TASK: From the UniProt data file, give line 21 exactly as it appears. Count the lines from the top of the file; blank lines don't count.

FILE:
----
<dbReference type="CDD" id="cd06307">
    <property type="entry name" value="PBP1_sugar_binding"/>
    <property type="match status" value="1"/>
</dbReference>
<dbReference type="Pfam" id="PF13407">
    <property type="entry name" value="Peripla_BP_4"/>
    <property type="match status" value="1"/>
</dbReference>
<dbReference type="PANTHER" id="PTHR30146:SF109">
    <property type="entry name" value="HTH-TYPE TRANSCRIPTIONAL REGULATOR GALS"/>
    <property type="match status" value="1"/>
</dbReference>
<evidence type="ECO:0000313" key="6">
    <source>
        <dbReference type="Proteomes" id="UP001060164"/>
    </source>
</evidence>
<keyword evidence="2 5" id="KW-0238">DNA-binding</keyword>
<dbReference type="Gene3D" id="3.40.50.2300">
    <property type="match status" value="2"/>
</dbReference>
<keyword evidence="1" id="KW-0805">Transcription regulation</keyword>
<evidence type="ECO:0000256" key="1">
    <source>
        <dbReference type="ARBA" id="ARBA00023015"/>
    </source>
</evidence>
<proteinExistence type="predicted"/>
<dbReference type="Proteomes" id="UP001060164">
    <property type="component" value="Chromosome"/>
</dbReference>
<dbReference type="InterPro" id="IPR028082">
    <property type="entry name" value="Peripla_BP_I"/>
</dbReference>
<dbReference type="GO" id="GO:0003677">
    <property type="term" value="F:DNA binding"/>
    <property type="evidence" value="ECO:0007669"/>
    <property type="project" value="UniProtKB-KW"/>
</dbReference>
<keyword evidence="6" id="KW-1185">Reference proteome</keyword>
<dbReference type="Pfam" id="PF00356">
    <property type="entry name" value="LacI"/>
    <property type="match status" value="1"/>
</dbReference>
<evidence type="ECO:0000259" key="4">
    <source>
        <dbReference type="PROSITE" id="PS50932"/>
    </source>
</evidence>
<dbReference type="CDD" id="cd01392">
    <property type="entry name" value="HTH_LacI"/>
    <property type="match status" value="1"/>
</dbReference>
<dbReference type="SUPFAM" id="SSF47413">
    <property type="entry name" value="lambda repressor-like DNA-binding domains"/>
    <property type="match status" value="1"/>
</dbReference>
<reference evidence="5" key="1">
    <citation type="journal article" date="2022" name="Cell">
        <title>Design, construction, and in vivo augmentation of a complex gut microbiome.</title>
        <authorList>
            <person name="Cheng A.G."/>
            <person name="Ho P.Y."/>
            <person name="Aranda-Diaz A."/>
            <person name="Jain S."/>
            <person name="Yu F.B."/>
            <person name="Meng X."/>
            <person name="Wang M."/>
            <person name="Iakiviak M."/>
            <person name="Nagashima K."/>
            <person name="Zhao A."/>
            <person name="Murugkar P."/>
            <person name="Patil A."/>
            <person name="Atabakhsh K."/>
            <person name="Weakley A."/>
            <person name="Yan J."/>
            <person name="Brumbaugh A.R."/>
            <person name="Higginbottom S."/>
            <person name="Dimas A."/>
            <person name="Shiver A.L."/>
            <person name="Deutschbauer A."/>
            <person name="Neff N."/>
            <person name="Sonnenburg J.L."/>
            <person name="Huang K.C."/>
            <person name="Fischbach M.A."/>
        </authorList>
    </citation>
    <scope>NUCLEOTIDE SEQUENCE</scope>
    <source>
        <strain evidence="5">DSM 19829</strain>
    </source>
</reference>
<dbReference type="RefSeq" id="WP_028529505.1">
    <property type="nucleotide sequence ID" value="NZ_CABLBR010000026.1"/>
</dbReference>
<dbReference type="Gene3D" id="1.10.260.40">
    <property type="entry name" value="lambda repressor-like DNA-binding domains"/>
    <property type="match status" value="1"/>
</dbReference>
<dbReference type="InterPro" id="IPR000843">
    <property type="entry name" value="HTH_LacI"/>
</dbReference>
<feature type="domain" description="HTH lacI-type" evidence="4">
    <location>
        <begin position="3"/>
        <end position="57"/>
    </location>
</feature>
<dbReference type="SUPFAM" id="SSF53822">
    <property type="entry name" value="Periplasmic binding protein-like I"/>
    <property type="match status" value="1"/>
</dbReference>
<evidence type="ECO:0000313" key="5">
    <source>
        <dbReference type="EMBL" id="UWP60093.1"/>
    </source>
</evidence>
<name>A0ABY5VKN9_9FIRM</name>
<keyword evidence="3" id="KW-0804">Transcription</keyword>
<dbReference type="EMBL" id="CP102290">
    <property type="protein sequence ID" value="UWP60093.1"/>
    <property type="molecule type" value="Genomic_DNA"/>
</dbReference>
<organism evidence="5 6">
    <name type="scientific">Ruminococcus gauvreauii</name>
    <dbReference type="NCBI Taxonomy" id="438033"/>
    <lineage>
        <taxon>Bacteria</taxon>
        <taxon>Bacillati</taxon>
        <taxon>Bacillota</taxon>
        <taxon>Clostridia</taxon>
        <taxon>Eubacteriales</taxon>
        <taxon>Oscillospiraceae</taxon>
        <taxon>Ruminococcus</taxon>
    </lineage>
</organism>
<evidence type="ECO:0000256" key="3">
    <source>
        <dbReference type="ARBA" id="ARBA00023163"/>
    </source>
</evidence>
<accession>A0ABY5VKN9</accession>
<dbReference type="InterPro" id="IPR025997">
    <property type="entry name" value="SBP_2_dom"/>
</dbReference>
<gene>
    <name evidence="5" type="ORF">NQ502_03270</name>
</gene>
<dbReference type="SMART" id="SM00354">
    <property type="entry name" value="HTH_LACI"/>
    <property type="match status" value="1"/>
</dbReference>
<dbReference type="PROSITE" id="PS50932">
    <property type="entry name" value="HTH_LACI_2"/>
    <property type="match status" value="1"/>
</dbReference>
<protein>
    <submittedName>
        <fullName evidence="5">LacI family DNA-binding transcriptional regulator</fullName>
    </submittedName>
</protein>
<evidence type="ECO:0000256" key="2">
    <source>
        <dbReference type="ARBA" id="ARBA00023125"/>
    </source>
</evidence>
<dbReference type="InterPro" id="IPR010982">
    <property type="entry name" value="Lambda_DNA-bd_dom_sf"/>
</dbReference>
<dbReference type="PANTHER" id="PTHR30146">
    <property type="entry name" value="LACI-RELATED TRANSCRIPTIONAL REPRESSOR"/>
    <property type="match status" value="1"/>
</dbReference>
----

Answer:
</dbReference>